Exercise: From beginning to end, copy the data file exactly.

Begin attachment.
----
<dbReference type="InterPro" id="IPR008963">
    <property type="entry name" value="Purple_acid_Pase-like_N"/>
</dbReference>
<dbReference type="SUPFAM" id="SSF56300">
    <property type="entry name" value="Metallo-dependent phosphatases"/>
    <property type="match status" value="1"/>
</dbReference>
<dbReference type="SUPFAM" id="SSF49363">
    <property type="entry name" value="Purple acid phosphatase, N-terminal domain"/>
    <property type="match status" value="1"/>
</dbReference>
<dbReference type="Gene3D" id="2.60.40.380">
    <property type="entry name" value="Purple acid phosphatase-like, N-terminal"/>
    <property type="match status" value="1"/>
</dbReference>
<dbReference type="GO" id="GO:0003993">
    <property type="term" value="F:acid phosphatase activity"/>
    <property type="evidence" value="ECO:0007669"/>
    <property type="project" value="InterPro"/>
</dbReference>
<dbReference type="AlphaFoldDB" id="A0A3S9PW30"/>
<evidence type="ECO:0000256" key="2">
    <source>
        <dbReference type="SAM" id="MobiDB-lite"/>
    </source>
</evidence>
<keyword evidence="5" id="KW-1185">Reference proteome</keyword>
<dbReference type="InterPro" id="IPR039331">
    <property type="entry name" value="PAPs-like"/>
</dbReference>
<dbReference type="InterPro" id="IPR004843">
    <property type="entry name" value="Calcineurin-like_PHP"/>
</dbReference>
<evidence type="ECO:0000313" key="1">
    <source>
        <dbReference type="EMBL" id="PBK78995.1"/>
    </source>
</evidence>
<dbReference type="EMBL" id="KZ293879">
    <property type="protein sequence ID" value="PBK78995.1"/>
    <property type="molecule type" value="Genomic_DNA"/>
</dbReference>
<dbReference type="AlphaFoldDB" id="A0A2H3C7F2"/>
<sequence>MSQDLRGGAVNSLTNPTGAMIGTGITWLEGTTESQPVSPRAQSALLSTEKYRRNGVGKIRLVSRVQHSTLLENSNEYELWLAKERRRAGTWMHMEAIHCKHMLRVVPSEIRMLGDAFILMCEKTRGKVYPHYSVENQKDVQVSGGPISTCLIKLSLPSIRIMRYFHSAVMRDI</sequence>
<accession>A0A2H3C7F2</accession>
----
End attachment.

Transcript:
<dbReference type="InterPro" id="IPR008963">
    <property type="entry name" value="Purple_acid_Pase-like_N"/>
</dbReference>
<dbReference type="SUPFAM" id="SSF56300">
    <property type="entry name" value="Metallo-dependent phosphatases"/>
    <property type="match status" value="1"/>
</dbReference>
<dbReference type="SUPFAM" id="SSF49363">
    <property type="entry name" value="Purple acid phosphatase, N-terminal domain"/>
    <property type="match status" value="1"/>
</dbReference>
<dbReference type="Gene3D" id="2.60.40.380">
    <property type="entry name" value="Purple acid phosphatase-like, N-terminal"/>
    <property type="match status" value="1"/>
</dbReference>
<dbReference type="GO" id="GO:0003993">
    <property type="term" value="F:acid phosphatase activity"/>
    <property type="evidence" value="ECO:0007669"/>
    <property type="project" value="InterPro"/>
</dbReference>
<dbReference type="AlphaFoldDB" id="A0A3S9PW30"/>
<evidence type="ECO:0000256" key="2">
    <source>
        <dbReference type="SAM" id="MobiDB-lite"/>
    </source>
</evidence>
<keyword evidence="5" id="KW-1185">Reference proteome</keyword>
<dbReference type="InterPro" id="IPR039331">
    <property type="entry name" value="PAPs-like"/>
</dbReference>
<dbReference type="InterPro" id="IPR004843">
    <property type="entry name" value="Calcineurin-like_PHP"/>
</dbReference>
<evidence type="ECO:0000313" key="1">
    <source>
        <dbReference type="EMBL" id="PBK78995.1"/>
    </source>
</evidence>
<dbReference type="EMBL" id="KZ293879">
    <property type="protein sequence ID" value="PBK78995.1"/>
    <property type="molecule type" value="Genomic_DNA"/>
</dbReference>
<dbReference type="AlphaFoldDB" id="A0A2H3C7F2"/>
<sequence>MSQDLRGGAVNSLTNPTGAMIGTGITWLEGTTESQPVSPRAQSALLSTEKYRRNGVGKIRLVSRVQHSTLLENSNEYELWLAKERRRAGTWMHMEAIHCKHMLRVVPSEIRMLGDAFILMCEKTRGKVYPHYSVENQKDVQVSGGPISTCLIKLSLPSIRIMRYFHSAVMRDI</sequence>
<accession>A0A2H3C7F2</accession>